North Bend veteran shares his experiences during World War II

You have probably seen him walking in North Bend every morning. Ninety-three-year-old Burt Mann has seen it all. As a World War II veteran, Mann has been all around the globe, from living on the street, to fighting in a war, to owning a business.

Burt Mann (left) and Chet Schilden pose for a photo in England before D-Day. Schilden was killed in action.

You have probably seen him walking in North Bend every morning. Ninety-three-year-old Burt Mann has seen it all. As a World War II veteran, Mann has been all around the globe, from living on the street, to fighting in a war, to owning a business.

Mann grew up on the streets of Chicago. His parents died when he was young, so he ended up homeless. Eventually he was taken in by a butcher who gave him a job and a place to sleep.

Mann worked there for a few years and eventually left to make it on his own.

Years later, when he was 21, Mann and some friends were spending an average Saturday night having barbecue spare ribs, when they heard the news that Pearl Harbor was attacked.

“Within three days I enlisted,” he said. “Not only me, but every American there.”

That began Mann’s long journey acorss the earth. He first went to Camp Claiborne in Louisiana, then known as “the hellhole of the South.” It was hard for Mann to take orders after spending his life as a tough punk in Chicago. He had to learn to follow orders the hard way.

He trained there for three months before getting the call to go overseas and fight in the war. At pier 27 in New York, Mann and his fellow soldiers were packed on to the SS Nieuw Amsterdam, a Dutch ocean liner used as a troop transport for most of the war and the second largest crew ship in the world at that time.

It took 12 days to get to Scotland. From there they traveled in boxcars into England, where they trained for D-Day. Preparing to fight on D-Day was very difficult for him. As Mann explains the story his eyes drop, the pain of his memories is written across his face. He holds back tears as he describes his feelings before going into Normandy.

“I prayed to God, ‘save me God I don’t want to die,’” Mann recalled. “I wasn’t the tough guy I thought I was. I was nothing, I was afraid.”

On June 6, 1944, the waves coming into the beaches of Normandy were so rough, the Higgins boats they rode were being overturned. Soldiers were drowning before they ever made it ashore.

“I cut off all my gear and I waddled into shore. I got behind a blown out jeep, stuck my head in that muck and didn’t move,” Mann said. “They couldn’t kill us all, that’s why I’m here. I wasn’t as good as my buddy next to me, but my time wasn’t up I guess.”

On the third day of fighting he was hit by shrapnel and was sent back to England for several operations. Mann carries those “souvenirs” to this day.

After his operations, he was sent to the Riviera for rest and relaxation. He remembered the massive cafeteria there as being beyond his expectations. Anything from a peanut butter sandwich to a filet mignon was available.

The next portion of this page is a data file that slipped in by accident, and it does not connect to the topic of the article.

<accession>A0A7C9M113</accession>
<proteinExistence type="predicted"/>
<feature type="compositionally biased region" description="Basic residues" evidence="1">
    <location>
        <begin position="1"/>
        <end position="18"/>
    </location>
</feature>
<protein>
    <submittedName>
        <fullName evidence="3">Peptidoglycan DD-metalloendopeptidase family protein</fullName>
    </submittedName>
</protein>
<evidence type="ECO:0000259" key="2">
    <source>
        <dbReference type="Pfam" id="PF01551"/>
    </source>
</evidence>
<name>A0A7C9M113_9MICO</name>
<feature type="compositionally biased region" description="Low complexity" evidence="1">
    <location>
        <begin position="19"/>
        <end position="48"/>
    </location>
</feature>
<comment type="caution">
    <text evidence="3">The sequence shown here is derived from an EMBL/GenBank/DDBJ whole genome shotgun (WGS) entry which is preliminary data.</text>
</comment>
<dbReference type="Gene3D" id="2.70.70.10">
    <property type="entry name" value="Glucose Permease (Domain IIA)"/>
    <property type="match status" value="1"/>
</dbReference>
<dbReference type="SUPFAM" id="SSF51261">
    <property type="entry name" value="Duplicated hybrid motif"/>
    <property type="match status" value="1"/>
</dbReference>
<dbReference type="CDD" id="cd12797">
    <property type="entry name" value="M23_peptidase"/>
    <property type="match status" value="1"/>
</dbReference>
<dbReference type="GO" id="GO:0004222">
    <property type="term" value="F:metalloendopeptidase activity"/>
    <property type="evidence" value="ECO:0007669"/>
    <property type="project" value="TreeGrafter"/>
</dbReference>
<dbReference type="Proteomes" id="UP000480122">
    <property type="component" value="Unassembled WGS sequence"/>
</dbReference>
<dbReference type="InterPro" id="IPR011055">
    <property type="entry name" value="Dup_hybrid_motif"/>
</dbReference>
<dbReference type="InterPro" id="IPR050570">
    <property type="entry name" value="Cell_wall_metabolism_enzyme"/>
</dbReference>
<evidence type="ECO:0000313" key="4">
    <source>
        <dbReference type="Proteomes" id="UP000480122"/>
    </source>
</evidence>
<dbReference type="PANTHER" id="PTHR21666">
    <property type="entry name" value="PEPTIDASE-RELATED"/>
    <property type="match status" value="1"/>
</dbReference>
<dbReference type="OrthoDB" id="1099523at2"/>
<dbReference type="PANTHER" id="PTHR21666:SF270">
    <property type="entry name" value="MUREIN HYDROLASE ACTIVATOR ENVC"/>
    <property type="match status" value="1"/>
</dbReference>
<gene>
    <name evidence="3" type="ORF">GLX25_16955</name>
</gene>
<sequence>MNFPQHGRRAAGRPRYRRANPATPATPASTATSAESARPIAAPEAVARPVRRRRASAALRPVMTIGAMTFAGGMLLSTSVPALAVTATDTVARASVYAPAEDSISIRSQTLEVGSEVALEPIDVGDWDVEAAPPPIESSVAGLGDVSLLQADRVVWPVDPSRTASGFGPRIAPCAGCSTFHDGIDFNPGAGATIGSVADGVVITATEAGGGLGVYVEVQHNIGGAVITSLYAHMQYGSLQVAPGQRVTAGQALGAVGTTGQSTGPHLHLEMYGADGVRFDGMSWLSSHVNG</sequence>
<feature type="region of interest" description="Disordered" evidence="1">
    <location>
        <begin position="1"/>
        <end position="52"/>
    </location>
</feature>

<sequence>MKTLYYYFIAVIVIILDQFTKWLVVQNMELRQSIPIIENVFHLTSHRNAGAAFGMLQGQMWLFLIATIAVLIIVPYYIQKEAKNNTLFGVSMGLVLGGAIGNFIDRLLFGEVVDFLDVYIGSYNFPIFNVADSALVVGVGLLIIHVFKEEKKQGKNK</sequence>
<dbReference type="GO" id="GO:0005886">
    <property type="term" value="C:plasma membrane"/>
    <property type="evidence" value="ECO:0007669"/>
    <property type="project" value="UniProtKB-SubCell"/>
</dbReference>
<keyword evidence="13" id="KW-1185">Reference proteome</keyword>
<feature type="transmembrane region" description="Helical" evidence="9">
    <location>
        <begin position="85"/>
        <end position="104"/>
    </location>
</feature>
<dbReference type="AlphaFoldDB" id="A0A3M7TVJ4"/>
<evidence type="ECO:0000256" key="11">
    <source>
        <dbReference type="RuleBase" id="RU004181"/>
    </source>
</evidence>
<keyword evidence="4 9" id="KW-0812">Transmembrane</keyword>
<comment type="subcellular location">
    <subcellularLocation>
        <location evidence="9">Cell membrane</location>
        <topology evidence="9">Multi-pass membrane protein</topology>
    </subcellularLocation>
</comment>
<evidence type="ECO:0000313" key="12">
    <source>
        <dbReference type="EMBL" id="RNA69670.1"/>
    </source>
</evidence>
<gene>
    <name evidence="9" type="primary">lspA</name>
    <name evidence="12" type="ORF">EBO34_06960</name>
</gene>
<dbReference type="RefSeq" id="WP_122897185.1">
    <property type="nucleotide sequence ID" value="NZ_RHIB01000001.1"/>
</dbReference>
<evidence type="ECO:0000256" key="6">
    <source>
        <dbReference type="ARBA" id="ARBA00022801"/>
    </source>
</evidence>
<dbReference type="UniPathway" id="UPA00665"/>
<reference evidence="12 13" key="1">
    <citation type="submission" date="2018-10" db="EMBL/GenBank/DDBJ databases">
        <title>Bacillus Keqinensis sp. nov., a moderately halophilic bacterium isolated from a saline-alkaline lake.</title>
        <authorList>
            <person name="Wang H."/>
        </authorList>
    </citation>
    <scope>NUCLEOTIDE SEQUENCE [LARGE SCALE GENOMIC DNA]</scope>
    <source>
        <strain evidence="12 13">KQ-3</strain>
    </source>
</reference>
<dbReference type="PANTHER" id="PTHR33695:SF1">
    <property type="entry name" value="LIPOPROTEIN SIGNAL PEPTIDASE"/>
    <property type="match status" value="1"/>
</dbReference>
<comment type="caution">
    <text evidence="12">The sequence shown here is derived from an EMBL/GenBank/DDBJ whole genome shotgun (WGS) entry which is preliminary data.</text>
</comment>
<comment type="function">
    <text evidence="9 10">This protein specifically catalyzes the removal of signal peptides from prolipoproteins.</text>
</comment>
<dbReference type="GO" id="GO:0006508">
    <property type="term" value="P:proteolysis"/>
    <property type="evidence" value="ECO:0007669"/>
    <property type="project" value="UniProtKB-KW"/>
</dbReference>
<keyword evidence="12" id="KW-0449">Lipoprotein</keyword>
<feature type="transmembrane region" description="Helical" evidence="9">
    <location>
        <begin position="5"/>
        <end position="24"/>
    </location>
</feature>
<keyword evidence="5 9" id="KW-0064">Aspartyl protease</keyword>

“I got nauseous from all that good food because I was used to eating K-rations. Here it is, you’ve got everything in the world in front of you and you can’t enjoy it,” Mann said.

After his recovery, he thought he was going back home but instead, he was sent to Manila, Luzon, the capital city of the biggest island in the Philippines. Mann wasn’t ready to fight again, but he didn’t have a choice.

While in the Philippines, Mann and his fellow soldiers were preparing to invade Japan, but after about a month or two of training the U.S. ended those preparations by dropping the “A-bombs.”

“They took us from Luzon and we had to go and do police work in Yokohama, Japan for two or three months,” Mann said.

When his time in Japan was up he was able to come back home.

“So I left from New York and came home to San Francisco,” Mann said. “At the government’s expense, I got to see a lot of the world.”

Once back in the U.S., Mann got married, started a family, and served as a police officer in Chicago for 12 years. Eventually he bought a restaurant and tavern and was able to put his two sons through college. He moved to North Bend when he was 69.

Now Mann is very happy with his life and says he has no regrets. He found more purpose and happiness after becoming a Jehovah’s Witness seven years ago.

“I never had God in my life,” Mann said. “You want to know what it’s done for me? It’s taken all the horror and bitterness out of me, everything is gone, it’s unbelievable.”

Now you can see him making his daily rounds on North Bend Way, talking to all the people he meets.

“I go out every morning usually between 7 and 7:30 (a.m.) and preach the good news,” Mann said. “I was against the world, but now I’m with the world.”

Burt Mann has lunch with some friends, Snoqualmie Police Officers Grant Boere, Scott Bruton, and Police Chief Steve McCulley.


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